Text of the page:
Ailin Gräf is basically the second life boss who was the first person to become a second life millionaire. Her interviews are fairly hard to find. Found this one in German and translated:
mm.de: How long have you been living in Second Life?
Chung: I’ve been here for almost three years. Before that, I was in other virtual worlds: Asheron’s Call first, then Shadowbane and Star Wars Galaxies. In those online fantasy games, we avatars often fought very brutal wars - yet for the most part, players were much nicer to each other than they are here.
mm.de: That means there is psychological warfare in Second Life?
Chung: There are no wars with weapons in Second Life. But there is a lot of intrigue and things that also happen in real life - only sometimes even more unrestrained. Status, power and prestige are very important here. Also vanity, envy and self-promotion. In the game Shadowbane such things are solved with a war and afterwards laughing together with the other players. In Second Life, unfortunately, such a playful outlet is missing.
mm.de: It doesn’t sound like you still enjoy life here. Why are you still in Second Life?
Chung: The glass is half full, isn’t it? At some point, you develop a thick skin and more or less ignore these aspects. I find this comparison interesting, though, because you usually expect conflict in a “brutal war game world” rather than a “peaceful social world.”
mm.de: Was envy also a reason for the virtual phallic attack during a press conference?
Chung: Yes, this attack served to attract attention. These people are known for all kinds of idiotic things, including sexual attacks in Second Life. Actually, I would have liked to ignore it, but the incident went viral in the media and on the Internet. Someone calculated that Google, through its subsidiary YouTube, earned half a million dollars from the advertising revenue generated by these videos.
mm.de: How did you come up with the idea of making money in Second Life by trading land and real estate?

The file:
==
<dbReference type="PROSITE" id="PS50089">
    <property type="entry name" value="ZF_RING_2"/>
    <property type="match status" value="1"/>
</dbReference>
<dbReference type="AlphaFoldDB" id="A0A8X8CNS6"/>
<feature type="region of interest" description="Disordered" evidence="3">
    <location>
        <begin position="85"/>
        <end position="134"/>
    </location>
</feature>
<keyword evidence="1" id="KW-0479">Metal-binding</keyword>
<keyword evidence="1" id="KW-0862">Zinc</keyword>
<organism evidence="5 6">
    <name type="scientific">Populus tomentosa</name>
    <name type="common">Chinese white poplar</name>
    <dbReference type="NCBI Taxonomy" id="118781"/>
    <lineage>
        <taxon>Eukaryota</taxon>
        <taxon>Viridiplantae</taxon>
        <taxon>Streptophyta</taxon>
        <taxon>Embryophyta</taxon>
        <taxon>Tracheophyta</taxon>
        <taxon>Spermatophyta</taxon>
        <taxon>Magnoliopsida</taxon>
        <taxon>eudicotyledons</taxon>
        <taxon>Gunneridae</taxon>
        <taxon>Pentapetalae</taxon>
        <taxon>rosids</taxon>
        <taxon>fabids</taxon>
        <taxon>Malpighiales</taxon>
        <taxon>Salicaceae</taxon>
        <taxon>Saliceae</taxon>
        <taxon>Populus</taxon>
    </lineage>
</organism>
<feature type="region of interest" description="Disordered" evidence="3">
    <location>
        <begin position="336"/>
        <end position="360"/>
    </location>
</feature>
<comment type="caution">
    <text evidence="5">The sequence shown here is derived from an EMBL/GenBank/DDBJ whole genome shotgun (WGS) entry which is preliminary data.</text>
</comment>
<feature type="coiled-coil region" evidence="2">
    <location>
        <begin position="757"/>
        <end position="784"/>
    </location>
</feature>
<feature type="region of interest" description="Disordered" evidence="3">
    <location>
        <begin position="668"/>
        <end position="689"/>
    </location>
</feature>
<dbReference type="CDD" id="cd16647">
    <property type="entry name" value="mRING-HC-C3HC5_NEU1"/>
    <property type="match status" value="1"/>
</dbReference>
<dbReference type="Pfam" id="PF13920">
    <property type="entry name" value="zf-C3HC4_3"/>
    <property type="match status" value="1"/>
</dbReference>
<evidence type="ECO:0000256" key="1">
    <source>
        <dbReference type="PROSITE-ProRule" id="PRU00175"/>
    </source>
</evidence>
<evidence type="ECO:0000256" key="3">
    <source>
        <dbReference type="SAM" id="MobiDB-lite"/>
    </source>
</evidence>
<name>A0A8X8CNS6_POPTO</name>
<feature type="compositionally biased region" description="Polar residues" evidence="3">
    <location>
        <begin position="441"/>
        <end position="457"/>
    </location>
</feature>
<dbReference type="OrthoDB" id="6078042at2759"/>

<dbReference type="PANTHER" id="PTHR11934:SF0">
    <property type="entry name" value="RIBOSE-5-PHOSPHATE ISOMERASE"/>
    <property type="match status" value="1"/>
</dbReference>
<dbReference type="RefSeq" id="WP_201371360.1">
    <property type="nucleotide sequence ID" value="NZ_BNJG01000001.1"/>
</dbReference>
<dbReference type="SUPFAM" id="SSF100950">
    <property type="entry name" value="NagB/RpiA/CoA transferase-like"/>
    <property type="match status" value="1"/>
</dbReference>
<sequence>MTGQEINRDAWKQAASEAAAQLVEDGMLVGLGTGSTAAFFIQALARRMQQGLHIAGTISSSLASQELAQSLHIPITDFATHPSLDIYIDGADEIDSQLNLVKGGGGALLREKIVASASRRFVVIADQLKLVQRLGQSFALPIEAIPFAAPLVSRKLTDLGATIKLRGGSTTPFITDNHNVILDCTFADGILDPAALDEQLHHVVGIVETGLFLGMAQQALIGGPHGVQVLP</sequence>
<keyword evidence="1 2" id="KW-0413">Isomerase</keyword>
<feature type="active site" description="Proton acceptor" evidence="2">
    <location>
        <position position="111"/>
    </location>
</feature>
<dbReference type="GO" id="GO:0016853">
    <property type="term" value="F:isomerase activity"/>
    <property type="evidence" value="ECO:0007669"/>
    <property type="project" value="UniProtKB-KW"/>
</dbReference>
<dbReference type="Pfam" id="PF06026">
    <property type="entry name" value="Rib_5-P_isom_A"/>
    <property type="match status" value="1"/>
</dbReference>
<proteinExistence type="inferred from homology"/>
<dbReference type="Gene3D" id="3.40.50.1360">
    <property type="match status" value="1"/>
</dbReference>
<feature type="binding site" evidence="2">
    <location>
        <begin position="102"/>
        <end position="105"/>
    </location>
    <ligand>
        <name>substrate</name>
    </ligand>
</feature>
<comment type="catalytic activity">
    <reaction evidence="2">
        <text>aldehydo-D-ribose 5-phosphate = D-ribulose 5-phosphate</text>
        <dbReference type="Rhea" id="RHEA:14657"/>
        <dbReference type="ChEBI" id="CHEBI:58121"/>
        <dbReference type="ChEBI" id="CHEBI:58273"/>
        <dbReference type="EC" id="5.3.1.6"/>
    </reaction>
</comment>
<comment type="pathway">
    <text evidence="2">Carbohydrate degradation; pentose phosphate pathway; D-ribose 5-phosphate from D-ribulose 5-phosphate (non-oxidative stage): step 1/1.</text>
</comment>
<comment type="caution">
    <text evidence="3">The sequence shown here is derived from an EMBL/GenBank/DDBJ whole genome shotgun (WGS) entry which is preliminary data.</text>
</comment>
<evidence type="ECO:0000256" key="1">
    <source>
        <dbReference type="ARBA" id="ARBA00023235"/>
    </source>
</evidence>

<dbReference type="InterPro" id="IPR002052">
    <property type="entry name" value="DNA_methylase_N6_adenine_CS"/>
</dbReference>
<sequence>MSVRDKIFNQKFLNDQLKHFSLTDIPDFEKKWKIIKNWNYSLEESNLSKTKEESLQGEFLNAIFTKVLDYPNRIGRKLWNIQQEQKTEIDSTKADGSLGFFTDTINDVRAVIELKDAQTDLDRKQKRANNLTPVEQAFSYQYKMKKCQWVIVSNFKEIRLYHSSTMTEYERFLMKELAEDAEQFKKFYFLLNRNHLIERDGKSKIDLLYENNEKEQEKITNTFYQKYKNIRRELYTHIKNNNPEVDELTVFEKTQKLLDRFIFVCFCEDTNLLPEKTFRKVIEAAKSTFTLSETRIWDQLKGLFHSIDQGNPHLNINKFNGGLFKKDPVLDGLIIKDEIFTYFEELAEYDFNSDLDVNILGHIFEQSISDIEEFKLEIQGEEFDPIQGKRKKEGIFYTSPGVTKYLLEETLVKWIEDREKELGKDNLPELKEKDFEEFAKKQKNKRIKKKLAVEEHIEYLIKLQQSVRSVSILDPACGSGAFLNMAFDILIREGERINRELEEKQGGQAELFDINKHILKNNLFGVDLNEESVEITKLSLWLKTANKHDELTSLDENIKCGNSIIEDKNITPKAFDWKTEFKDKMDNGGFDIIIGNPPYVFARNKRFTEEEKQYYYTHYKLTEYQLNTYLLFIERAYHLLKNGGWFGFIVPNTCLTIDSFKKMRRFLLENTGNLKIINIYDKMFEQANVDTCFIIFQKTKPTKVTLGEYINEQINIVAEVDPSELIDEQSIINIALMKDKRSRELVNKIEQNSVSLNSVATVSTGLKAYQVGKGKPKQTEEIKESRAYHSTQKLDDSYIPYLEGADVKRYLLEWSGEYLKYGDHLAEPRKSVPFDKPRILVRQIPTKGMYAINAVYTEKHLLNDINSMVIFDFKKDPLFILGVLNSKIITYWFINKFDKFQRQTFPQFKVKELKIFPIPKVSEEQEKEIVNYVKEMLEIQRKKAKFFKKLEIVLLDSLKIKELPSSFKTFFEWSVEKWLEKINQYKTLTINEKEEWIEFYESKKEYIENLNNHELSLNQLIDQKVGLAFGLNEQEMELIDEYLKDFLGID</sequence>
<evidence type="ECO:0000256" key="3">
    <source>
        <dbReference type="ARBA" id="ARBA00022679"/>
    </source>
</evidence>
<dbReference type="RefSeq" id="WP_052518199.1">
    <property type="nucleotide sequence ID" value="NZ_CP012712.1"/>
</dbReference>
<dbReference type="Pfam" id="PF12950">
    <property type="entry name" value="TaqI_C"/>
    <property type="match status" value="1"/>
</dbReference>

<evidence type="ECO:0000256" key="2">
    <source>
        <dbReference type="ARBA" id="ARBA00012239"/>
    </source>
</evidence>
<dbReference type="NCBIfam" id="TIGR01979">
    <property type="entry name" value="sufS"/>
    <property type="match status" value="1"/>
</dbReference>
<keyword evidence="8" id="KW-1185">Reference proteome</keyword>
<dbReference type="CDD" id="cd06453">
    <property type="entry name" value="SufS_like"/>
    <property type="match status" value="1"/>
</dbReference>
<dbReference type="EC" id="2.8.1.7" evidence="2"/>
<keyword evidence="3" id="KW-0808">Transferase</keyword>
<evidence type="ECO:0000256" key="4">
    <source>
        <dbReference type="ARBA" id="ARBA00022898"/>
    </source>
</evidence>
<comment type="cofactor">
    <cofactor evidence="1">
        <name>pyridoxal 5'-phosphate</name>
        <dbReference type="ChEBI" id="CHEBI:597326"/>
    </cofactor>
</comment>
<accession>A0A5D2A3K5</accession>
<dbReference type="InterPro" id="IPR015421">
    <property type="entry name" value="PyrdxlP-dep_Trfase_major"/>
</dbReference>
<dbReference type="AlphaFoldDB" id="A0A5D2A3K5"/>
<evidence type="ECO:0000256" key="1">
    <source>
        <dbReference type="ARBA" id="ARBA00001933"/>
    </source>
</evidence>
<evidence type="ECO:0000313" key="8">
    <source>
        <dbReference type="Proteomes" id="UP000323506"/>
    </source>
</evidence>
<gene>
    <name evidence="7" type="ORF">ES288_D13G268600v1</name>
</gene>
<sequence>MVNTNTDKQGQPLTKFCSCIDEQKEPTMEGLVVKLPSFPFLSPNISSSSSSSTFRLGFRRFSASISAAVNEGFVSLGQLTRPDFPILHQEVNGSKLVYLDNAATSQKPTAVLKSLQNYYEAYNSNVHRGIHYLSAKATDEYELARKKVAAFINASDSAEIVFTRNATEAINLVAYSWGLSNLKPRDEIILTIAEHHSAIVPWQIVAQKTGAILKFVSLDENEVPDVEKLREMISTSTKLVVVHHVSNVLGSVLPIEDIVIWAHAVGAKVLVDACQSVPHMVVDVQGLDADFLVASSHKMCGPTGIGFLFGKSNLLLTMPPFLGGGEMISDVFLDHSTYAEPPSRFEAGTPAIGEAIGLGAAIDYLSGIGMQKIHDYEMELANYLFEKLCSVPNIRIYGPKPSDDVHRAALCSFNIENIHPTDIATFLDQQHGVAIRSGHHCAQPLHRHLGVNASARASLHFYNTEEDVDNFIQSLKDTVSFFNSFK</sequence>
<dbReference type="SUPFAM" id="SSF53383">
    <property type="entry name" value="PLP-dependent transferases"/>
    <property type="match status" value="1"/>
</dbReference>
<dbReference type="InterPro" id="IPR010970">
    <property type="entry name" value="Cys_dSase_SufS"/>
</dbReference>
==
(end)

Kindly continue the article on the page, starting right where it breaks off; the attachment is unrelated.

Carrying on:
Chung: Initially, my goal was not to make money. For the first three months, I was just having fun: making fashion and earning Linden dollars for charity. I think it’s very important to live in Second Life for a while before building a business. At some point I bought land for business and sold it for profit. Together with my husband I looked closely at the concept, analyzed it and traded more and more land.
Hostesses and party DJs included
mm.de: By your own account, you have already earned more than a million dollars in Second Life. Is the money still in your virtual account, or have you already converted it?
Celebrity Avatar Chung: “At first, I didn’t want to make money”
Celebrity avatar Chung: “In the beginning I didn’t want to make money”.
Chung: A part is already transferred into real dollars. The money exists only theoretically at first - but the goodwill of computer companies like SAP or Microsoft is also abstract, after all. At least I know what you pay for virtual land today.
mm.de: Could you exchange all of your Second Life assets into U.S. dollars in one fell swoop, or would the country’s “economy” not be able to handle that?
Chung: It wouldn’t be a problem for Second Life at all. My entire land holdings are worth less than the revenue growth Second Life generates in three to four weeks. In the absolute worst case scenario, Linden Lab would add a few weeks of fewer simulators, virtual land. But barring the fact that I could sell everything in less than 14 days, of course I’m not going to do that.